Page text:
Semi-Annual Treasury Report Doesn't Label China a Currency Manipulator
As presidential candidate, Donald Trump promised to label China a currency manipulator on his first day in office. But President Trump hasn't done so amid a trend of conflicting trade messages including delayed steel and aluminum imports investigations and the unbalanced trade deficit.
Those mixed messages took center stage Tuesday when the Treasury Department kept China on its "watch list," according to its semi-annual Report on the Foreign Exchange Policies of Major Trading Partners of the United States.
Said Alliance for American Manufacturing (AAM) President Scott Paul:
"The president campaigned on China's predatory trade practices and the massive trade deficit, but when given the chance to make real change, he just delays.
"I appreciate Treasury's hat tip surrounding the massive trade deficit with China, but until that gap shrinks, it won't mean much to America's factories.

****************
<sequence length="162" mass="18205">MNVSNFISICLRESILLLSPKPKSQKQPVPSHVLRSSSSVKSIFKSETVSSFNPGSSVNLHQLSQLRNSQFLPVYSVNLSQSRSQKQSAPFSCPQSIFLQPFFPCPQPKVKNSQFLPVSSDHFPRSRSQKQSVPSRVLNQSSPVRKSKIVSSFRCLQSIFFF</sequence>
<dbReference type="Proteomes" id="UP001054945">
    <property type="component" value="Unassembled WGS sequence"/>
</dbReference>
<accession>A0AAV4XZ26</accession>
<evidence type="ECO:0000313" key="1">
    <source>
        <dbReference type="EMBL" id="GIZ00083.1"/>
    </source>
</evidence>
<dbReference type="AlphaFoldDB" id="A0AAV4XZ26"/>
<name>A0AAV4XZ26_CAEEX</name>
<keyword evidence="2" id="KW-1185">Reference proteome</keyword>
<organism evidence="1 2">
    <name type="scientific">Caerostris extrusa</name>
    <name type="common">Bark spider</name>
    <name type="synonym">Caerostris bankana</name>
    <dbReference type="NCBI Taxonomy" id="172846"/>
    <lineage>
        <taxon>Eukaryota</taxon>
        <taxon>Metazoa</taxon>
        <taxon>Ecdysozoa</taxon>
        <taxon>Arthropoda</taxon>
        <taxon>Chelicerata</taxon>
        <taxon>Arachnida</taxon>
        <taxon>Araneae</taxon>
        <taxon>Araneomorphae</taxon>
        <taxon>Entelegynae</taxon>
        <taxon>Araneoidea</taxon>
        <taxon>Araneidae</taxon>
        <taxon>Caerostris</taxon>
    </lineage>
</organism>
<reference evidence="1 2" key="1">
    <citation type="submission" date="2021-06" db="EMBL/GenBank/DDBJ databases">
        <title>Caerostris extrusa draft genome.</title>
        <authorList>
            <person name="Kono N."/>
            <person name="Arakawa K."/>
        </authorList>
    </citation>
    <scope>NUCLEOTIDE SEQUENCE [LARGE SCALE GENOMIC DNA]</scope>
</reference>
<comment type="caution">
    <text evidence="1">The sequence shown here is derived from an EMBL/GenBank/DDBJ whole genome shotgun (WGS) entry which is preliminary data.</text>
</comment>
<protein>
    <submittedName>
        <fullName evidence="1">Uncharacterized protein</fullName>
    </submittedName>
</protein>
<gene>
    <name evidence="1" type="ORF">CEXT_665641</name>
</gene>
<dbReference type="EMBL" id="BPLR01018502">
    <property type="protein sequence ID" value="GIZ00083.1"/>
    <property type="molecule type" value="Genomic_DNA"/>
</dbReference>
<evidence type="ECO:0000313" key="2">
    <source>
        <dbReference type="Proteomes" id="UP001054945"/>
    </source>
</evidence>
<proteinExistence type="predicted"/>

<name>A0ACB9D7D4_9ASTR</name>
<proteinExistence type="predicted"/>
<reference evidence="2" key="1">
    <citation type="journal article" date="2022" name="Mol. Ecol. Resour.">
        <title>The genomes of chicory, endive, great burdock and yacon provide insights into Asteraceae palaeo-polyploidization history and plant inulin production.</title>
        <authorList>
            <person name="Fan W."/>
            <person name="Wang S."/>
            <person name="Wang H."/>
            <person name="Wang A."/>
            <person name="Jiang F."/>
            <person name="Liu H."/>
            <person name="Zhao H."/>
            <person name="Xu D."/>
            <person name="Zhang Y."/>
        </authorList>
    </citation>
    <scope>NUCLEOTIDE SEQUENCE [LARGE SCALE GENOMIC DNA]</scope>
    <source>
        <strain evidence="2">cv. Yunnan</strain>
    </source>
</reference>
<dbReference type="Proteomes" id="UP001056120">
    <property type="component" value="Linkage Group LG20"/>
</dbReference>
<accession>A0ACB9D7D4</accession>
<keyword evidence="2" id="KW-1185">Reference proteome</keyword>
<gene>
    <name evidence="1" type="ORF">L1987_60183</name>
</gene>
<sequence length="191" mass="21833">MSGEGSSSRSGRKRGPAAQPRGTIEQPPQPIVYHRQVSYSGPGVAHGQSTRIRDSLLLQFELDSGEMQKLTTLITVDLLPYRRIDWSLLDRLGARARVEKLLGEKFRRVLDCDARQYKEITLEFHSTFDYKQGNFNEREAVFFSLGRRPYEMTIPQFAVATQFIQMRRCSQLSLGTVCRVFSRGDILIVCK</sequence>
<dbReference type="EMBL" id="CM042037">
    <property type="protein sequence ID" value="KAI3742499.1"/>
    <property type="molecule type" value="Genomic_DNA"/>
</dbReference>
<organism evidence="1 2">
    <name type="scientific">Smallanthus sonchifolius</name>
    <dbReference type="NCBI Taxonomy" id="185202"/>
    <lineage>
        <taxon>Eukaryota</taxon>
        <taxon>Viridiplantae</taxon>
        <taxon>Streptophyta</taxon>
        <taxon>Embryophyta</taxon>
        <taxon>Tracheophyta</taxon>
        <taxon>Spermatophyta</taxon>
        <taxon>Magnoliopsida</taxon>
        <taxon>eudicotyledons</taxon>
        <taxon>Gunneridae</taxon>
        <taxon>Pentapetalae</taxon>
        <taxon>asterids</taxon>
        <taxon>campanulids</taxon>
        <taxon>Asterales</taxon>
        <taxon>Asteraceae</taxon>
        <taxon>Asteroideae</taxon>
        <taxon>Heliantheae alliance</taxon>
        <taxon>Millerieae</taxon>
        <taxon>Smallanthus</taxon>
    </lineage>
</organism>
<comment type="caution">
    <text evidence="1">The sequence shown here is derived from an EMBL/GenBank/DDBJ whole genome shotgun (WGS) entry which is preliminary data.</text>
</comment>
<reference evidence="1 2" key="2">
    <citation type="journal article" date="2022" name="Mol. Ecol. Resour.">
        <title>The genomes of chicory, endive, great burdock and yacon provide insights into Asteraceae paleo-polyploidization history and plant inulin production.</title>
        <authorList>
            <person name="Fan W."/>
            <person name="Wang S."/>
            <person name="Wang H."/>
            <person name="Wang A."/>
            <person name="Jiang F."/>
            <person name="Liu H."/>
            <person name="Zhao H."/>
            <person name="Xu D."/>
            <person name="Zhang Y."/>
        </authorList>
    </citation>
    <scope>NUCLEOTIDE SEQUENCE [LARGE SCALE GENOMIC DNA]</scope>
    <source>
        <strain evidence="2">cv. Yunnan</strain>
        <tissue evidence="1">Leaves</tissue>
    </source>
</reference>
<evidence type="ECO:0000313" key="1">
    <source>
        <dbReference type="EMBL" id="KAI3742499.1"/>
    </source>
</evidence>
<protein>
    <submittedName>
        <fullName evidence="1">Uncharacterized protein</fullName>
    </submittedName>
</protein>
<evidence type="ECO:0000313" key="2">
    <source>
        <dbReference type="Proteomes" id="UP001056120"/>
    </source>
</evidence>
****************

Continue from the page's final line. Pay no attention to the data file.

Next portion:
"Meanwhile, our workers are suffering. President Trump shelved the Section 232 steel and aluminum imports investigation and prompted a flood of imports.
"At least two steel mills in Pennsylvania are facing layoffs amid soaring steel imports. The Chinese government has done almost everything possible to bolster its own steel and manufacturing industries at the expense of our own, and it is becoming a make or break point for U.S. steel makers.
"American factory voters were promised a pinch-hitter. Trump will fill that position when he steps up to the plate and restores factory jobs through steel imports and trade deficit action."
Paul shared expanded remarks on China's trade practices before a House Ways and Means subcommittee on U.S. trade relations in the Asia-Pacific late last week. To read or watch Paul's testimony, visit waysandmeans.house.gov.